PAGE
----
In roleplaying games such as Dungeons & Dragons, the game master’s descriptions often end with a question: “What do you want to do?” Sometimes we skip the question, but even unspoken, that question forms part of the game’s play loop where dungeon masters depict a situation, and then players act on it.
As a DM, you stop talking when (1) players have something to do or a decision to make and (2) the players understand enough to make a sensible decision. The barbarian needs to know about the lava-filled trench before making the choice to charge the dragon. All this may seem obvious, but it leads to some less-obvious advice.
When you set a scene, the end of your narration should highlight something that dares the heroes to act. The best narration can skip the what-do-you-want-to-do question because they leave players eager to take action. Sometimes, that invitation to action comes from the monsters in the room. More often, some curious feature simply begs a closer look.
When you set a scene, describe the things likely to spur the players to action last. This rule applies to the monsters in the room, so describe the dragon last even though the characters would likely notice it first. Once a description includes something like a dragon that demands action, players start considering their next move instead of paying attention to the ongoing description. So the barbarian pays no attention to that trench filled with lava. Minutes later, the DM has to stop play to rewind the raging charge attack and describe the room again. The battle loses momentum.
A combat scene can’t start with the monster and skip the description until after the fight. To act, players need to know about terrain, cover, hiding places, hazards, secondary objectives, and interactive objects. Fights with none of those elements often prove dull. None of that description can wait until after the battle, so lead with the glowing sigils, lava, and ballistas before describing foes.
The old habit of describing monsters first led to t-shirts that read, “I didn’t ask how big the room is. I said I cast fireball.” In D&D’s early editions, a fireball confined to a tight space could blow back and damage player characters. (See Spell Blow Back—How Part of D&D that Everyone Avoided Shaped the 5th-Edition Power Curve.)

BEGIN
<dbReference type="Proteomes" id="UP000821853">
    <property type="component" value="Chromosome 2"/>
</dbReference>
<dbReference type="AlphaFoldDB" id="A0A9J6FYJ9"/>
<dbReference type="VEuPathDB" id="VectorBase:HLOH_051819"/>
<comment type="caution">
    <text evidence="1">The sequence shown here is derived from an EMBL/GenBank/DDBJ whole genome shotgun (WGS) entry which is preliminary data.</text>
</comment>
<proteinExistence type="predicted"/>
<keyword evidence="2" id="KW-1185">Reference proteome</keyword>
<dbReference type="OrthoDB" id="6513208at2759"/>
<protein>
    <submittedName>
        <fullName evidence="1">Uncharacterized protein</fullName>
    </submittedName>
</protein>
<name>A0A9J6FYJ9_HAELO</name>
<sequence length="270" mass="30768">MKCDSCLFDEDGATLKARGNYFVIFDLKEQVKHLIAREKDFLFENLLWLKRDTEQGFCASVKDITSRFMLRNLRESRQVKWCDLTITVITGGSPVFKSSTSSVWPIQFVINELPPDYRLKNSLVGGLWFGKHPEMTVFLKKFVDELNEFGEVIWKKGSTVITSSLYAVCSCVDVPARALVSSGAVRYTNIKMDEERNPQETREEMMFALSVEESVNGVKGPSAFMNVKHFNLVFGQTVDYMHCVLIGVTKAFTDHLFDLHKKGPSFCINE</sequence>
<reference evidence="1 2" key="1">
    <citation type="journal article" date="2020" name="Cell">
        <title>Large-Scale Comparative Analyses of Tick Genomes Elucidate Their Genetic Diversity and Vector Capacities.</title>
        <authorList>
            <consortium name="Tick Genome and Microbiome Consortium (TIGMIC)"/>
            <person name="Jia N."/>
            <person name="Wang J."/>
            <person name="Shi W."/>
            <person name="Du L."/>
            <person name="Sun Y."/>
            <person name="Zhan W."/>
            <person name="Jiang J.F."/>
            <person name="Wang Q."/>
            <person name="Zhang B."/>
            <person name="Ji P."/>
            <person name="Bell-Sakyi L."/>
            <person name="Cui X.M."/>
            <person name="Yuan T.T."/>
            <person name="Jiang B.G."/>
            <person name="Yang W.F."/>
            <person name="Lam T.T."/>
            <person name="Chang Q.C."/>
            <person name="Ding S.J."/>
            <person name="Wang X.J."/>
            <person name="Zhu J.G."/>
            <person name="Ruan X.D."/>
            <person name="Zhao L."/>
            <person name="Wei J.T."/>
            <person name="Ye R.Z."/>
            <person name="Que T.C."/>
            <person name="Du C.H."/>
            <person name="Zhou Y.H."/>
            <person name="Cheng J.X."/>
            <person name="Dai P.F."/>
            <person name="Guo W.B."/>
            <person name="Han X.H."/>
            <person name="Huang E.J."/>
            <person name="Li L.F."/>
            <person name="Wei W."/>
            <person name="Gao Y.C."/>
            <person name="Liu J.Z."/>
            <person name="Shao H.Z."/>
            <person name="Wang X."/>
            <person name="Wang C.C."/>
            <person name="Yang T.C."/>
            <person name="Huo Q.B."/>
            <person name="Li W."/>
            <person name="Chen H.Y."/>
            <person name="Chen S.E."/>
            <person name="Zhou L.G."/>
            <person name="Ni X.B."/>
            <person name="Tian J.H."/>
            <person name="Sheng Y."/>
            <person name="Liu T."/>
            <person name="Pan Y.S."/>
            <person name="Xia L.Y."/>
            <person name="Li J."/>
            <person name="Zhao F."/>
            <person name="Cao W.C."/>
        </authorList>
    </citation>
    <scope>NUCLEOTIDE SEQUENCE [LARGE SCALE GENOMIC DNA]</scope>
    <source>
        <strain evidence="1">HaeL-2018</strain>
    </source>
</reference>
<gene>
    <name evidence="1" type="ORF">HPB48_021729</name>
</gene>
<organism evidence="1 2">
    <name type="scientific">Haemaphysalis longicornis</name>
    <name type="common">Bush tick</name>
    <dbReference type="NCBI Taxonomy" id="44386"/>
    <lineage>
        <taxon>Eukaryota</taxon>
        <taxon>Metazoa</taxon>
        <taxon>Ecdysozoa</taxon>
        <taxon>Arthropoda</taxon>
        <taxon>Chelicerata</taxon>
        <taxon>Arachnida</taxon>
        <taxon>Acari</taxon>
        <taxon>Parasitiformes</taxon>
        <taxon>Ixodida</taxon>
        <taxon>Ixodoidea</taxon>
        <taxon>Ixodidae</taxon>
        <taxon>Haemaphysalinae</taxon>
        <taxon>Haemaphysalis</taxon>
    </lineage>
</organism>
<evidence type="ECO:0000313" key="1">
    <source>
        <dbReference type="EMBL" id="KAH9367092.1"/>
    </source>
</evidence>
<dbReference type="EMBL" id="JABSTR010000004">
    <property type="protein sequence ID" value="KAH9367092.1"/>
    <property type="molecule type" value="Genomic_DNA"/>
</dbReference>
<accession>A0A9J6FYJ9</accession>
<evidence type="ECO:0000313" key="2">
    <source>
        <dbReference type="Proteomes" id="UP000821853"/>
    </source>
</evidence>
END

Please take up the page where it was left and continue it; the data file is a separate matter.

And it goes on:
Some DMs advise starting descriptions with the monsters because characters would surely notice the threats first. But this advice ignores the limitations of describing with words. With a glance, our characters in the room notice its key features. At the game table, we need a minute of talking to paint the same picture. DMs can bridge some of that gap by showing pictures or revealing maps or terrain, but we can never recreate all the immediacy of opening a door and spotting a dragon.
Still, describing the monsters last can feel like burying the lede. The dragon rearing back to breathe acid feels like an awkward ending for a description. “Didn’t we notice the dragon before, FFS?” For the best reveals, keep the monster out of sight long enough for the players to picture the room before the threat appears from the shadows or from some other concealment. Even more compelling descriptions can hint at an unseen threat (churning water) before the dragon erupts from the lake, showering the party with icy water. (That description scores extra points for including the sense of touch with an unexpected detail.)
Even when nothing hides the threat, at least describing the monster last lets players react immediately to it rather than forcing a delay for more description. This reinforces the urgency of the danger.
For demands for action weaker than a hostile monster, describing an invitation to action last tends to give players an obvious choice to act on. Rather than trying to recall, say, the strange idol mentioned in the middle of a description, players immediately investigate that object.
Next Tuesday: How descriptions and decision points lead to an engaging tempo. To avoid missing out, sign up to get my posts by email using the box at right.